A specialized agency of the United Nations that predates both the United Nations and the establishment of the Bretton Woods institutions, the International Labour Organization (ILO) was founded at the Paris Peace Conference in 1919, and was part of the Treaty of Versailles.
Although Canada was not part of the initial Commission on International Labour Legislation of the Peace Conference that was “called upon...to draft plans for an organization which had no parallel in the history of politics,” Canada gained “international recognition of her national maturity by her admission to the League of Nations and the International Labour Organization as an original Member.” Canada also became the first ILO member to send a woman to participate in the governing body, in 1923. But Canada’s most unique contribution remains that it provided a wartime home for the ILO, at McGill University. In Canada, the ILO prepared its postwar policy, including its approach to decolonization, and readied itself for a more outward-looking approach as part of a soon-to-emerge UN system. During that same time, the ILO reaffirmed the “truth” of its 1919 constitutional affirmation that “lasting peace can be established only if it is based on social justice” in the historic 1944 constitutional annex adopted at the International Labour Conference in Philadelphia (the Declaration of Philadelphia). A renowned international labour official and subsequent director-general of the ILO, C. Wilfred Jenks, delivered these words as part of a thank-you speech to the Canadian government: “This is hallowed ground in the history of the ILO. Here we kept alive in a world at war the ideal and practice of international collaboration in pursuit of social justice in a world of freedom.”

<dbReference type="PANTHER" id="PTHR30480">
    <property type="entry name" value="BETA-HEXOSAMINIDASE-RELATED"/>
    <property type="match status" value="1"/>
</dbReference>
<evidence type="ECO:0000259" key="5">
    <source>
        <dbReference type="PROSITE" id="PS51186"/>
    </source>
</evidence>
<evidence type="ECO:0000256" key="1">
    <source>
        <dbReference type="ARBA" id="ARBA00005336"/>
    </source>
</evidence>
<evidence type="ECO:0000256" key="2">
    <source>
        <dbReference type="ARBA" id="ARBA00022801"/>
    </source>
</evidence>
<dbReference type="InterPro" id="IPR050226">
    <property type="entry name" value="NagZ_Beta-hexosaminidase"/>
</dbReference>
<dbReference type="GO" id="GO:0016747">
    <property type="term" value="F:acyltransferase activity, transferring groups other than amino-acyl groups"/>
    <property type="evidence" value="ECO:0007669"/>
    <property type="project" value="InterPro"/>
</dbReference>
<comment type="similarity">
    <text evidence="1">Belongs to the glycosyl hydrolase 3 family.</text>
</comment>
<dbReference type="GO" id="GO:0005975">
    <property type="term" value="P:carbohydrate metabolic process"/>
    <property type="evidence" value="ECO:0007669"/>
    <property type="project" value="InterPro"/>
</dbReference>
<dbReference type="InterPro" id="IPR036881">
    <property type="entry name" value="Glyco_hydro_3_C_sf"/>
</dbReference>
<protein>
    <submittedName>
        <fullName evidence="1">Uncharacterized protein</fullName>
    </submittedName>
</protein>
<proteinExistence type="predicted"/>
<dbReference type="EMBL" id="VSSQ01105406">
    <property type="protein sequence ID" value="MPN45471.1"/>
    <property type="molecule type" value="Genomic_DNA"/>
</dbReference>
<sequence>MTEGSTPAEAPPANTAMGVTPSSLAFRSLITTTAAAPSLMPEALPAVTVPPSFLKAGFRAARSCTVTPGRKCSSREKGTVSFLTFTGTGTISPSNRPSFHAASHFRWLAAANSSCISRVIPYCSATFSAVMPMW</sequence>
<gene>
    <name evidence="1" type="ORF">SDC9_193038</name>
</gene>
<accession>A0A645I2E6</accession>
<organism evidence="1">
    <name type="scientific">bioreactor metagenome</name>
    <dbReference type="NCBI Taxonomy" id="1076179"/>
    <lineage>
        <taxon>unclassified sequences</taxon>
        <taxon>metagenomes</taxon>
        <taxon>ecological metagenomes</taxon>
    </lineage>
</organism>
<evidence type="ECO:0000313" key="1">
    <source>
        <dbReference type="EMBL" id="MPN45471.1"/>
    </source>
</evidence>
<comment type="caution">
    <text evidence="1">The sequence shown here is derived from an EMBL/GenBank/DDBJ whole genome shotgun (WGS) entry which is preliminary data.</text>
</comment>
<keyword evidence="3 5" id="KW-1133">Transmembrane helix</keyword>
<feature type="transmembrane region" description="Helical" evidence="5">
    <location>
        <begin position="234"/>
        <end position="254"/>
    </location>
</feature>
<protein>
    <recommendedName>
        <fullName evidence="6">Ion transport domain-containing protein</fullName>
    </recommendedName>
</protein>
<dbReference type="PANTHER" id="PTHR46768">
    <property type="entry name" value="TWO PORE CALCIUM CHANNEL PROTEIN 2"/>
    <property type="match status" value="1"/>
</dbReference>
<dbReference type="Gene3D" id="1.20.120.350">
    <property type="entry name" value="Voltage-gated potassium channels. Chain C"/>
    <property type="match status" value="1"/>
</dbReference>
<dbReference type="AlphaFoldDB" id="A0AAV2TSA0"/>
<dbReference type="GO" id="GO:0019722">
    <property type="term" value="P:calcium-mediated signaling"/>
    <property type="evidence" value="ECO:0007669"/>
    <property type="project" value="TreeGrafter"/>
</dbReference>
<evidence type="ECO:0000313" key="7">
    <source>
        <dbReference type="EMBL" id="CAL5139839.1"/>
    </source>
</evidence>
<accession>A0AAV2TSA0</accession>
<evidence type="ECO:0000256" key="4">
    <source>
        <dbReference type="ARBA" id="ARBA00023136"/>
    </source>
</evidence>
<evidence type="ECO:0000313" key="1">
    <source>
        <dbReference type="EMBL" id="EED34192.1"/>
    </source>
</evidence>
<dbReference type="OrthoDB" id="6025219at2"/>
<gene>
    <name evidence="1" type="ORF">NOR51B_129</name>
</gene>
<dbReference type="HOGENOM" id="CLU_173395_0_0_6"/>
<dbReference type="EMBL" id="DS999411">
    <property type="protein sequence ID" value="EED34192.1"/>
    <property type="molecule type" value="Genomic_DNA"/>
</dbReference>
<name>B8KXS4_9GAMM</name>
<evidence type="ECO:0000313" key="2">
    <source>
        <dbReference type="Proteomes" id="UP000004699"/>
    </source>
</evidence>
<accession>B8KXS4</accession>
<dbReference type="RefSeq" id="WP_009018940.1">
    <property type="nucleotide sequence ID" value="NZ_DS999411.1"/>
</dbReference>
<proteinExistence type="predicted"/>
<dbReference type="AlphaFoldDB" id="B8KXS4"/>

This paper is a deliberate exercise in remembering the hallowed ground in the history of the ILO. It recalls the historical ideal of international labour law (ILL) in the ILO’s founding to explain the renewed relevance of ILL in the midst of global restructuring. The paper traces a similar trajectory through the story of ILL in the Canadian courts. Throughout, the paper suggests that the evolution of ILL, internationally and in Canada, constitutes a crucial basis upon which to build ILL’s transnational futures.